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Cities with Memorable Graffiti and Murals

Street art has a very controversial history behind it.

Once upon a time, it was considered mere criminal vandalism, and with the help of various institutions, it found its audience and place in the art world during the 1980s.

Today, many auction houses want the works of street art artists, whose work is highly valued and well paid.

And fortunately, genuinely inspiring, artistic graffiti can be found in all parts of the world. Some are so famous that they are like hot spots of a particular area.

If you want to explore cities whose facades have been painted by street art artists, turning them into an open-air gallery, check out these cities:

London, England

A historic neighborhood in the East End, Shoreditch, is today considered a unique art oasis.

Unlike some street art destinations, Shoreditch speaks about what is new and exciting, with much less emphasis on preservation, so visitors can never be sure what they will find while wandering its streets.

However, there are a few exceptions, including Banksy's "Marked Graffiti Area" at the Cargo Club and works by Spanish street artist Stik (known for his stick-like figures), whose works have stood the test of time.

Some lovely places to start exploring are Rivington Street, Princelet Street, and Fashion Street, but be sure to take a walk along the side streets.

Melbourne, Australia

Melbourne, with almost cafeterias and boutiques in hipster-style, is considered one of the world's most famous street art destinations.

Insiders say it's best to head to the central business district and make your way through Federation Square and nearby Flinders Lane and Flinders Street.

Hosier Lane Cobblestone is another locality in the heart of the city scene. You can enjoy an outdoor mural spectacle, in fact, a collage of wall paintings on every surface.

As for the sights, Adnate's painted wall of a multi-story residential building is among the most prominent.

You will find works by Rone, Dvate, Mayo, Ling, Phibs, Makatron, Ghostpatrol, SDM team, SmugOne, and Herakut.

For those who want to learn about the history of street art in Melbourne, they must not miss a mural by Keith Herring, made during his 1984 visit to Australia. The work was restored in 2013 and is one of the best-preserved paintings in the city.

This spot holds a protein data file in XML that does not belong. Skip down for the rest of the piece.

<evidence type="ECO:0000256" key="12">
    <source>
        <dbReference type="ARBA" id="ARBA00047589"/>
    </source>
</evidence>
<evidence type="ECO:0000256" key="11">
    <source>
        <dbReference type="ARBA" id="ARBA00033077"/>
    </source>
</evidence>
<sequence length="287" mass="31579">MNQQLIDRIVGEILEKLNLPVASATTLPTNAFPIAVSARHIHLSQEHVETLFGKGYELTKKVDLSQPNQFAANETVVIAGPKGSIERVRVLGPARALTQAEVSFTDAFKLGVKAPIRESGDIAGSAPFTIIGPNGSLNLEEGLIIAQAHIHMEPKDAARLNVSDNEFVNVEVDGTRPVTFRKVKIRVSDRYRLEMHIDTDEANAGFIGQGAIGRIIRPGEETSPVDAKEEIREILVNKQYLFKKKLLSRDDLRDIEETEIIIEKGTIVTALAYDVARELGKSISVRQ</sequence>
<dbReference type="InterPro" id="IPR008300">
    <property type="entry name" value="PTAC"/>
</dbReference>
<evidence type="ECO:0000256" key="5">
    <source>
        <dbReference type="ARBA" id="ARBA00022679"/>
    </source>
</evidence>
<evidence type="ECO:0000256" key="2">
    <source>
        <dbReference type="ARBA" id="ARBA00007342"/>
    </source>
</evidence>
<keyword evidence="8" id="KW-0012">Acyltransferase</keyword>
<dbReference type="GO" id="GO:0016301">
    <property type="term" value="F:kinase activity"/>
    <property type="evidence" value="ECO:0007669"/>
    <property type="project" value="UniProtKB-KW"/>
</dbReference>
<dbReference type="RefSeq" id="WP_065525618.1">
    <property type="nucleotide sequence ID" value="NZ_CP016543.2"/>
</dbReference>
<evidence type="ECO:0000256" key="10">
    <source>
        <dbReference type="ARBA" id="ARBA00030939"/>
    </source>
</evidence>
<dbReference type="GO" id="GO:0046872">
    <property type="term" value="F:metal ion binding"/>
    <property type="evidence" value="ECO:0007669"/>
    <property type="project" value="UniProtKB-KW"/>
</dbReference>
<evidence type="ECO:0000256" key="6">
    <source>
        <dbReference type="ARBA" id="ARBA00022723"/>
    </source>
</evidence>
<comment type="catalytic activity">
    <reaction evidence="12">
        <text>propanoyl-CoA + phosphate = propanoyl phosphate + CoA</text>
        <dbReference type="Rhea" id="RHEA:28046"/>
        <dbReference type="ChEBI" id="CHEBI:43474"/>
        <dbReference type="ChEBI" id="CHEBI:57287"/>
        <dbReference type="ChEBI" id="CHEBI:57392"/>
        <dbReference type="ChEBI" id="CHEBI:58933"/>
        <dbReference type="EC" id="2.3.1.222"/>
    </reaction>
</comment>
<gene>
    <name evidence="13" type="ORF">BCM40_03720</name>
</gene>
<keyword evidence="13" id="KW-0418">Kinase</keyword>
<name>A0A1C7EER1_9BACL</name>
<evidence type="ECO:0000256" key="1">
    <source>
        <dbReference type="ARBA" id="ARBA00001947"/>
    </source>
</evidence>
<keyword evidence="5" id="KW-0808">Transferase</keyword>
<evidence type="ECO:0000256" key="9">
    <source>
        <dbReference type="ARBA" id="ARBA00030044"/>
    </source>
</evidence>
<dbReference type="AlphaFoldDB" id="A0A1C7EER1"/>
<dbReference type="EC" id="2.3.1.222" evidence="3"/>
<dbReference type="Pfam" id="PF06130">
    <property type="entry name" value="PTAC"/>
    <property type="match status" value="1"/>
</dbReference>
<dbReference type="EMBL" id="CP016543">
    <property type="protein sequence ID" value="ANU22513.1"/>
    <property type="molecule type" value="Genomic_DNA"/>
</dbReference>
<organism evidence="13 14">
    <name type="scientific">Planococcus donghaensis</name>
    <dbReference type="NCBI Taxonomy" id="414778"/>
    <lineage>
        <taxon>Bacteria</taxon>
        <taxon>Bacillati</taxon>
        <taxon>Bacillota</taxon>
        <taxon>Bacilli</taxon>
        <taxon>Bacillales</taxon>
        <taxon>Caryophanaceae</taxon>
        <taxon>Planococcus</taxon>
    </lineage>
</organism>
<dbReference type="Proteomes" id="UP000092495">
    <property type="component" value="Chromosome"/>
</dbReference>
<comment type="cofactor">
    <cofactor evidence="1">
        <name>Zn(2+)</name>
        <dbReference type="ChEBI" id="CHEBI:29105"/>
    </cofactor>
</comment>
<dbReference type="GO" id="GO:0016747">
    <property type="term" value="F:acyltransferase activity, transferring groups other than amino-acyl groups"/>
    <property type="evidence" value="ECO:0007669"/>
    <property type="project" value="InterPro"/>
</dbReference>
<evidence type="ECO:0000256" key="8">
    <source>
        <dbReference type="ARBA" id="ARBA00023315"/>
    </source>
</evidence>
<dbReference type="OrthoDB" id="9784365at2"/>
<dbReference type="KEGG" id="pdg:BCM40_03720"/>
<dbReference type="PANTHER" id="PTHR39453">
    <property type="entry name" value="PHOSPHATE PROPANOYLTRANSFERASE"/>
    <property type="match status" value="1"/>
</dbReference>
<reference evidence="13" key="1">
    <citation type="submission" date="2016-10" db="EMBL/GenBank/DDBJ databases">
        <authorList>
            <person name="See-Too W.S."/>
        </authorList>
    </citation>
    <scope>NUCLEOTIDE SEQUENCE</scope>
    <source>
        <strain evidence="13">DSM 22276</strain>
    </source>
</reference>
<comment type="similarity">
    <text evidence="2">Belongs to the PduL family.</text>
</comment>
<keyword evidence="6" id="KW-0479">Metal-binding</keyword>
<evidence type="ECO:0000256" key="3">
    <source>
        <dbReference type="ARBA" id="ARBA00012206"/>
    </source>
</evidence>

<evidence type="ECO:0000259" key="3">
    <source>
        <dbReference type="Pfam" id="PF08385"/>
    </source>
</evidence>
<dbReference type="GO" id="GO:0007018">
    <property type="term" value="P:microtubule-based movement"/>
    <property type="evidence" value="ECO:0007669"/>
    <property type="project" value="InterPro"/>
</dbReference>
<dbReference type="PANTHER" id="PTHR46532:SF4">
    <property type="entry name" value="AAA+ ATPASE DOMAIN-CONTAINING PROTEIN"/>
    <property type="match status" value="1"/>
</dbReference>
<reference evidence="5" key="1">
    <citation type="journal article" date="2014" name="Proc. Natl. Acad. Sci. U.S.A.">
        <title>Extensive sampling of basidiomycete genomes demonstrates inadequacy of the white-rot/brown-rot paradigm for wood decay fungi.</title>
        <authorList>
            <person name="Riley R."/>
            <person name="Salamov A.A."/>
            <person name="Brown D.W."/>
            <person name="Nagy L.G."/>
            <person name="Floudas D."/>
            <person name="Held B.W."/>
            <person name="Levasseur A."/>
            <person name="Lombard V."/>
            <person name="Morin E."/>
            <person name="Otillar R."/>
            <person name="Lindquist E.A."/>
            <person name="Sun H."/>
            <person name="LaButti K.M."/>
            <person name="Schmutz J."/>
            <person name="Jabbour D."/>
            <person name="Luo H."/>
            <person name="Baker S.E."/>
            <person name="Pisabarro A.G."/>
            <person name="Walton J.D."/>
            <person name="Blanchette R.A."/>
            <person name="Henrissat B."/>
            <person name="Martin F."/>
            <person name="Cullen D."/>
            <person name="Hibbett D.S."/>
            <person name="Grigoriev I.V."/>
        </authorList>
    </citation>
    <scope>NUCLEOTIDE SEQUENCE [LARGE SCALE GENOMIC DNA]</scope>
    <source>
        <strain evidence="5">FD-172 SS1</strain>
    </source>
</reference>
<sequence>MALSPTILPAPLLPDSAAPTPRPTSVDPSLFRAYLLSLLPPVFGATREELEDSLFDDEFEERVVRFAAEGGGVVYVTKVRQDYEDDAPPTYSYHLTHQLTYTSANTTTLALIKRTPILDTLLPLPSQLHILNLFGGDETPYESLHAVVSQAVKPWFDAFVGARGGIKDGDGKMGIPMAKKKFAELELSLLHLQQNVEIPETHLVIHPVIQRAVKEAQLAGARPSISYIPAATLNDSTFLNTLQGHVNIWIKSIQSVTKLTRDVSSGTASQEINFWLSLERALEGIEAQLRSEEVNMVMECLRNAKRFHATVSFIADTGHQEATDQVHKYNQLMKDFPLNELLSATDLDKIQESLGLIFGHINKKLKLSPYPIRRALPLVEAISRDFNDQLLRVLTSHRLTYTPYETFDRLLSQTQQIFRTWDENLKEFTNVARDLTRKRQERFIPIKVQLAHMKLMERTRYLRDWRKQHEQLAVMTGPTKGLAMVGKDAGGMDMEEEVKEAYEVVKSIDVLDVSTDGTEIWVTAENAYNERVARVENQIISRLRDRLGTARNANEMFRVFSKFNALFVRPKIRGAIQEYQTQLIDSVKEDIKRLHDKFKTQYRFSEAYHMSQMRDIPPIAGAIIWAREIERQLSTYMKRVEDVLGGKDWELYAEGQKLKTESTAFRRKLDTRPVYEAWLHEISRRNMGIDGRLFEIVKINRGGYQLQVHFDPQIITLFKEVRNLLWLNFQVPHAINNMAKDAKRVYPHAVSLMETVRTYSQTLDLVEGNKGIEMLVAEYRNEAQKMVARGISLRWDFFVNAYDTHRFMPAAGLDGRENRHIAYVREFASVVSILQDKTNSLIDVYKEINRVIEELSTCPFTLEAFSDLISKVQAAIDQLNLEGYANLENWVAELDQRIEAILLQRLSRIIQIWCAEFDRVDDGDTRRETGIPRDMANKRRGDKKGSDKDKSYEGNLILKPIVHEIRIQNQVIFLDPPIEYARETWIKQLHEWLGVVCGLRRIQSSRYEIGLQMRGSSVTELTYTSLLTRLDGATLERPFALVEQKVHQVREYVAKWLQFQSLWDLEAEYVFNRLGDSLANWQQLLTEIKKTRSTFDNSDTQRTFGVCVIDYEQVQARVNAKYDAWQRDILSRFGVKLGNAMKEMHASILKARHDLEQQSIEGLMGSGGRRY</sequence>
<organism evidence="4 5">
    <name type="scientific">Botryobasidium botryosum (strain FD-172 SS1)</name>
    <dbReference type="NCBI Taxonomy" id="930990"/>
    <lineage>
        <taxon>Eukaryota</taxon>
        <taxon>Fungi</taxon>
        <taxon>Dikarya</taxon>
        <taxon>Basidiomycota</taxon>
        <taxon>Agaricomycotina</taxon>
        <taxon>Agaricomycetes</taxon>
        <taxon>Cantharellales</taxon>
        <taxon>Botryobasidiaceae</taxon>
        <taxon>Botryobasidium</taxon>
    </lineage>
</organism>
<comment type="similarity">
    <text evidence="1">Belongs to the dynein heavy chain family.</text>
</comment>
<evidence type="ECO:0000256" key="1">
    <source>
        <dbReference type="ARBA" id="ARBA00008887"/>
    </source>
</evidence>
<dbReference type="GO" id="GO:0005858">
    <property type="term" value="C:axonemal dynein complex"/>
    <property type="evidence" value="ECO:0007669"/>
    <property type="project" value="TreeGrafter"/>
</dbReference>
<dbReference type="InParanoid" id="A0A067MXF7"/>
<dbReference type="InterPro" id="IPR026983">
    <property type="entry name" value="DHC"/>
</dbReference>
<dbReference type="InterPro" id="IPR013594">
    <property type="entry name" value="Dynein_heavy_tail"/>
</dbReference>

Sao Paulo, Brazil

The Brazilian government legalized street art in 2009. After more than a decade, artists have turned the urban part of the city into space for their creations.

Rio de Janeiro and Sao Paulo fought for the title of the best street art city. However, Sao Paulo has the Beco de Batman district, which made the town even more attractive.

The open-air gallery runs through a winding alley and lets you into the world of uninterrupted art, full of colorful creations.

Other valuable areas to explore are Cambuci and the trendy Villa Madalena. Be sure to check out the works of local artists Os Gemeos (twins Gustavo and Otavio Pandolfo), along with works by other acclaimed Brazilian street artists, including Cobra, Nina, Vitche and Nunca.

Valparaiso, Chile

The city of Valparaiso, or "Valpo", as it was nicknamed, was once a famous port for European ships en route to the West Coast of the United States.

During the second half of the 19th century, the hilly city experienced a rush of wealth and gained the nickname "Little San Francisco". With the opening of the Panama Canal in 1914, the wealthy town fell into economic despair.

During the Pinochet dictatorship of the 1970s, street art emerged as a form of protest and resistance. After the fall of the regime, street art was legalized in Valparaiso and was often financially supported by local authorities.

Although graffiti and murals are famous throughout the city, the Cerro Alegre and Cerro Concepcion districts are especially rich in street artworks.

Take a look at the works of local artists Cuellimangui, Inti, and the graffiti duo Un Kolor Distinto, which consists of Sammi Espinoza and Cinthia Aguilera.

Cape Town, South Africa

In South Africa, street art has a controversial history, since it was not allowed during Apartheid.

Today that is not the case, and Cape Town and Johannesburg have become competitive street art centers. For enthusiasts looking for an immersive experience, there is no better address than the bohemian Woodstock neighborhood in Cape Town.

Woodstock is an open-air gallery and the large number of works that can be seen alongside the nearby enclave observatory, nicknamed "Obs."

Visitors should look for the signatures of the local artist Nardstar, who is considered one of the leading street artists in the world.

The fourth district, a community, destroyed by forced relocations from the Apartheid era, is another place worth visiting. The walls are covered with murals documenting the country's political history and struggle for justice and equality.

New York, USA

During the 1970s and 80s, the Bronx and Manhattan were the epicenters of the street art movement. Over the past 30 years, Brooklyn's predominantly industrial Bushwick neighborhood has been transformed into the most famous street art locality in the United States.

During the late 1990s and early 2000s, artists were attracted to cheap rent and large spaces. Their creative inspirations soon spread outside and to the city facades.

The neighborhood is also home to the Bushwick Collective, a non-profit street art organization that connects artists from around the world and arranges mural painting in specific locations.

Street art, murals, and graffiti in the cities we mentioned above are nothing short of amazing. They are pieces of history and powerful messages that will one day be a true testament of an era. The same towns offer much more, but you shouldn't miss seeing what some paint and a lot of creativity can do.

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